I’ve been going to the gym for nearly five years now. Most times, I’m the only one there — which is nice because no one will see me hyperventilate. I toil away, lost in a hazy sort of half-meditative state built specifically to shelter my conscious mind from the horrors of physical exertion. There is only silence, punctuated by the clanking of machinery, grunting, and (when things get a bit intense) a mumbled outburst of glossolalia from my inner-demons, who apparently dislike agony as much as I.
When there are others present, they’re usually the type who prefer the idea of working out more than the actual act. In spite of that whole introverted, introspective, misanthropic vibe of mine, I actually enjoy sharing the gym with these folks. Seeing them makes me feel like I’m some kind of super athlete. I’m not, of course, but when I workout, I workout to excess. Grumpy demons not withstanding, I’m there to do a job — and I get down to it. So when I see these people walk in, lounge around, lift a weight or two; check their cell phones; send some texts; take a few selfies; walk on a treadmill for two minutes and then preen endlessly in the floor-to-ceiling mirrors, I ask myself: “Who do they think they’re kidding?” Going to the gym is not the same thing as working out. You don’t lose weight, tone muscle, build strength, or improve your cardiovascular system by some contact osmosis with gymnasium air. People who frequently brag about having just spent an hour at the gym are probably telling the truth — but what they haven’t told you is they spent that hour catching up on their Instagram feed. So when I share the gym with these folks, I get to feel smug. Which is fun. I don’t get to feel smug very often.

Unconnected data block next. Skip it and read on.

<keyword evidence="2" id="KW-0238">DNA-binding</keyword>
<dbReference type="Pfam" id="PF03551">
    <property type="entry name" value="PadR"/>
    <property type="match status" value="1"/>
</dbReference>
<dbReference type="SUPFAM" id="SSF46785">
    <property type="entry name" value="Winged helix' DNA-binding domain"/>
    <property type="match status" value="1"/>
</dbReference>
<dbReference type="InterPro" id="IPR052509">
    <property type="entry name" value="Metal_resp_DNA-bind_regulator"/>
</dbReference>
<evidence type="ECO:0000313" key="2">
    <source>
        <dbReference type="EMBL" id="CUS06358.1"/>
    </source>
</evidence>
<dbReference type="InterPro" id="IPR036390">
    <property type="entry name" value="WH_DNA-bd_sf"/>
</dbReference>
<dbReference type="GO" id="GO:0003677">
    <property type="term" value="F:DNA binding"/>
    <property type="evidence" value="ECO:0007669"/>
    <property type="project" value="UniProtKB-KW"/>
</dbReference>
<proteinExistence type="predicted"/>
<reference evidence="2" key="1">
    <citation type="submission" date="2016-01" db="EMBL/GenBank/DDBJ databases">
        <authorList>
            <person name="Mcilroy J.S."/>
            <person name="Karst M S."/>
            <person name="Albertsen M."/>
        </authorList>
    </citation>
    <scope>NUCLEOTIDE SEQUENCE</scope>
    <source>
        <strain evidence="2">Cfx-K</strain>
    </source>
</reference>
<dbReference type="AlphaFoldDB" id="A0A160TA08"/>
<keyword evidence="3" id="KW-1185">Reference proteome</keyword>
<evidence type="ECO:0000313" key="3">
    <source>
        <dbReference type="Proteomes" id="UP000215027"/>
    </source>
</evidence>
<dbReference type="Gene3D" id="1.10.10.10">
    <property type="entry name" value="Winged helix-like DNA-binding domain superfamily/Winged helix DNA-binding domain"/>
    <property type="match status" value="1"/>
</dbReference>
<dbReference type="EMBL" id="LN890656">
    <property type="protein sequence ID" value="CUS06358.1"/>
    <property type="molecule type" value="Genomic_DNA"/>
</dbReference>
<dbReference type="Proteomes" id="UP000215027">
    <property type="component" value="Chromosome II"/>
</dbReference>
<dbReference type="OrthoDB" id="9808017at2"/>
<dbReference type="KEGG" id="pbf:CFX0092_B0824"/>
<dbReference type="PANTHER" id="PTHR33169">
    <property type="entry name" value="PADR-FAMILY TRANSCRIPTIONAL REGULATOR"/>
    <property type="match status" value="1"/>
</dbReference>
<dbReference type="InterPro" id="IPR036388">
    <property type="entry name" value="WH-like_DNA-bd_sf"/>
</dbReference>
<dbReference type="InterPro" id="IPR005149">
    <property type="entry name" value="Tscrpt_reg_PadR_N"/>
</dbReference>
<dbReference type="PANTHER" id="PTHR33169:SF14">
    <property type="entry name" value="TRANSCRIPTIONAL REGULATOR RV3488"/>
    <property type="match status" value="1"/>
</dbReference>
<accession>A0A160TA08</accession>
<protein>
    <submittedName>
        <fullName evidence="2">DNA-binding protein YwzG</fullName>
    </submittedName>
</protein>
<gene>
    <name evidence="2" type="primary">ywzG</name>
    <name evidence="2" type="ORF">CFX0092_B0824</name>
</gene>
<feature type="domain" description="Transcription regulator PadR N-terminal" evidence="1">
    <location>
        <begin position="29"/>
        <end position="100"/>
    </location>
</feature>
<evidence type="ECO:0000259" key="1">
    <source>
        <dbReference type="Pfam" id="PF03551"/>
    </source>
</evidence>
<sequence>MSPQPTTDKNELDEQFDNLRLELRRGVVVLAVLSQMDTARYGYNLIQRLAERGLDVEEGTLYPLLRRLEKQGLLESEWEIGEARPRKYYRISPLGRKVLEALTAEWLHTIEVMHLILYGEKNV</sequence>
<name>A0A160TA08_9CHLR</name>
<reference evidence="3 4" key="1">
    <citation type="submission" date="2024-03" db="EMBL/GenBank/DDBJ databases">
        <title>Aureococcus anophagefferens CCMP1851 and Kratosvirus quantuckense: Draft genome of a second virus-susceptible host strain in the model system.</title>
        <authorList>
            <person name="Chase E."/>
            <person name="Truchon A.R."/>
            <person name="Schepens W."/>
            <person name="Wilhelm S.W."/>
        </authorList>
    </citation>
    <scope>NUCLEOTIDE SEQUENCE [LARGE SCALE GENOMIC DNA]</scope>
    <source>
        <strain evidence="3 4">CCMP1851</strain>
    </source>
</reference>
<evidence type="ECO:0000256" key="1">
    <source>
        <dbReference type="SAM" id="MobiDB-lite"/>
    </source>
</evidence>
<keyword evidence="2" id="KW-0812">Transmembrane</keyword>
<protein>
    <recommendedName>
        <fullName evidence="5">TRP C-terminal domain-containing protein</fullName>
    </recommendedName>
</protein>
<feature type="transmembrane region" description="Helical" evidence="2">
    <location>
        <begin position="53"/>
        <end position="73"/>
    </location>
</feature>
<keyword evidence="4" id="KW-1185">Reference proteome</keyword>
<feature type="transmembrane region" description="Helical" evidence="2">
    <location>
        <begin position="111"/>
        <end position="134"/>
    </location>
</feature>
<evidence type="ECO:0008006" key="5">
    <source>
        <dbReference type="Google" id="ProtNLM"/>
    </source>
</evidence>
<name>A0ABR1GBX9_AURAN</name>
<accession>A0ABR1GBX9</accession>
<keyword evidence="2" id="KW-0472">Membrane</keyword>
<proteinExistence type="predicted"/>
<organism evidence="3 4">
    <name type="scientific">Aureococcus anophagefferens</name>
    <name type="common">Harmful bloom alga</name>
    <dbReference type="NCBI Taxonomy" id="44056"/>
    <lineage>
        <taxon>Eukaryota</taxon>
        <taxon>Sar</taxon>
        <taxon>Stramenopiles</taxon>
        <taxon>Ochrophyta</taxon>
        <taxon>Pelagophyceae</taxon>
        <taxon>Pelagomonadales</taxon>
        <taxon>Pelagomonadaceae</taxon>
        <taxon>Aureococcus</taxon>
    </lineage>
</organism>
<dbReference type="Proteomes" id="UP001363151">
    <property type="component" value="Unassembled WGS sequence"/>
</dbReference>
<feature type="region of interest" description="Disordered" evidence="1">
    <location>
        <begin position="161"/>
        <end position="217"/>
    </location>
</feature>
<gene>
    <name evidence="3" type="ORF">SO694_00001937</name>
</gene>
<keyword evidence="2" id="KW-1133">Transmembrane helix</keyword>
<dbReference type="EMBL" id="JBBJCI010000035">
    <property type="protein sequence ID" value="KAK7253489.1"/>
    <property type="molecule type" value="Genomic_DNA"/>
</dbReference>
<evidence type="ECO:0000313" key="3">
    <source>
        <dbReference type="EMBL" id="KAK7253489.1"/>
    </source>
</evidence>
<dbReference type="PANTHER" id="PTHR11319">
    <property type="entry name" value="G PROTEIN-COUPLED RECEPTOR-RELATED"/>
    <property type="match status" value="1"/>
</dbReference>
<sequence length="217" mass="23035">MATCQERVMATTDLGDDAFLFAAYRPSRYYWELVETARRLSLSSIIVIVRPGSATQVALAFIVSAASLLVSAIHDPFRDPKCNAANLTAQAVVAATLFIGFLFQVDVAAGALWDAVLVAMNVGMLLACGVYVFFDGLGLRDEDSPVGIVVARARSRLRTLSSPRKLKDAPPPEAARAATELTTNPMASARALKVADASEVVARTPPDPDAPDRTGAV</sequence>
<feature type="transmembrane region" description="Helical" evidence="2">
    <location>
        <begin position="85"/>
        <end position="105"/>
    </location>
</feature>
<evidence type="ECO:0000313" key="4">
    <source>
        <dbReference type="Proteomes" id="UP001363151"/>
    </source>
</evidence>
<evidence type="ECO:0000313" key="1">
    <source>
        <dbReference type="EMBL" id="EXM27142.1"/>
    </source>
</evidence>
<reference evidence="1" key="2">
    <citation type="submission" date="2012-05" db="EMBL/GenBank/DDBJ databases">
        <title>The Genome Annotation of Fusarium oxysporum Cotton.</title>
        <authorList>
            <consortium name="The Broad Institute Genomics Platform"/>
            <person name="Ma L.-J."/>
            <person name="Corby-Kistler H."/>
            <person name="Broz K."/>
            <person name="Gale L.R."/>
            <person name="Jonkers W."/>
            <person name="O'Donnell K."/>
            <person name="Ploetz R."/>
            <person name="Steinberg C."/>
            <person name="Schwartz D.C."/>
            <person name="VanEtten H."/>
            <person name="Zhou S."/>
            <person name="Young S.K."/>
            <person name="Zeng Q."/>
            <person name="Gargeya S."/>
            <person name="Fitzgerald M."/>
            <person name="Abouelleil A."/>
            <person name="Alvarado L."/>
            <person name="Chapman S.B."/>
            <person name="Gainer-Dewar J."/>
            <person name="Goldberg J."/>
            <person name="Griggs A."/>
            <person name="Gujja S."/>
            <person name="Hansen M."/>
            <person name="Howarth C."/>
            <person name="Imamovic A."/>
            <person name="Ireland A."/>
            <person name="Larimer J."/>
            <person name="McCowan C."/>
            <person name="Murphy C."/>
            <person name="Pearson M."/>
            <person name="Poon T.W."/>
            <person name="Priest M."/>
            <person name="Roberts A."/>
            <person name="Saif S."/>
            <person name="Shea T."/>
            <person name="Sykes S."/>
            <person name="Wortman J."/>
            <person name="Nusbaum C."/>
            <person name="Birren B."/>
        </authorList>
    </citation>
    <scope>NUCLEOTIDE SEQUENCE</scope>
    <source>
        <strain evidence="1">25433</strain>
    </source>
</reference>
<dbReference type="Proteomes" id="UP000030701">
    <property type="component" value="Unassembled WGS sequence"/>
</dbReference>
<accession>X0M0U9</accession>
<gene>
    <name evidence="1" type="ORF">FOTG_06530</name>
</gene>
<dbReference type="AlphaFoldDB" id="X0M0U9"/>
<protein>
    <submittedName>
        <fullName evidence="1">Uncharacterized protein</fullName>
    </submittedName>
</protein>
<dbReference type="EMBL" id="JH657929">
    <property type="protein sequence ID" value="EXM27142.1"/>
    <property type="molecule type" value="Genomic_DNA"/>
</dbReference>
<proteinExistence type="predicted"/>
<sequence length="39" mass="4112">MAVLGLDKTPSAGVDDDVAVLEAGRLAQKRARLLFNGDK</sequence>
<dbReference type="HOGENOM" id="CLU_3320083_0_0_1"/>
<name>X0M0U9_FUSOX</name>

But once in a blue moon, a yoga girl shows up. I never know where they came from or why they chose to exercise in my building on that particular day. I only know that they pop in, make me feel totally inadequate, and then disappear — never to be seen again. I’m not talking about the sort of yoga girl who signs up for the occasional class so she has an excuse to buy some new Lululemon pants and indulge in a post-yoga blueberry peach cinnamon soy milk chocolate chip honey banana smoothie. I’m talking about real yoga girls — with their nitinol bones and chimp-humbling feats of strength. Real yoga girls are real athletes. So whenever one enters the gym, all my smugness evaporates and my workout routine becomes anything but.
Yesterday was one of those once-in-a-blue-moon days. The girl wasn’t exactly what I’d call ‘my type,’ but she did have a body that was seemingly carved from a block of solid velvet — reason enough to send my hormones scurrying about like a bunch of headless chickens.
Now in spite of my actions suggesting otherwise, I’m not an idiot. I know there’s exactly zero hope that any yoga girl will ever acknowledge my existence, and I have plenty of first-hand experience to support my hopelessness. But headless hormones are senseless hormones, so I did what I always do: I shifted my workout into overdrive in an effort to impress her with my own brand of stoic athleticism. Never mind that my workout routine is already designed to drive me to near extinction. More weight! More reps! More speed! More everything! It was perhaps the most gut-wrenching workout of my life, and I had every right to feel proud — had I not felt so ashamed of my fatuous motivations.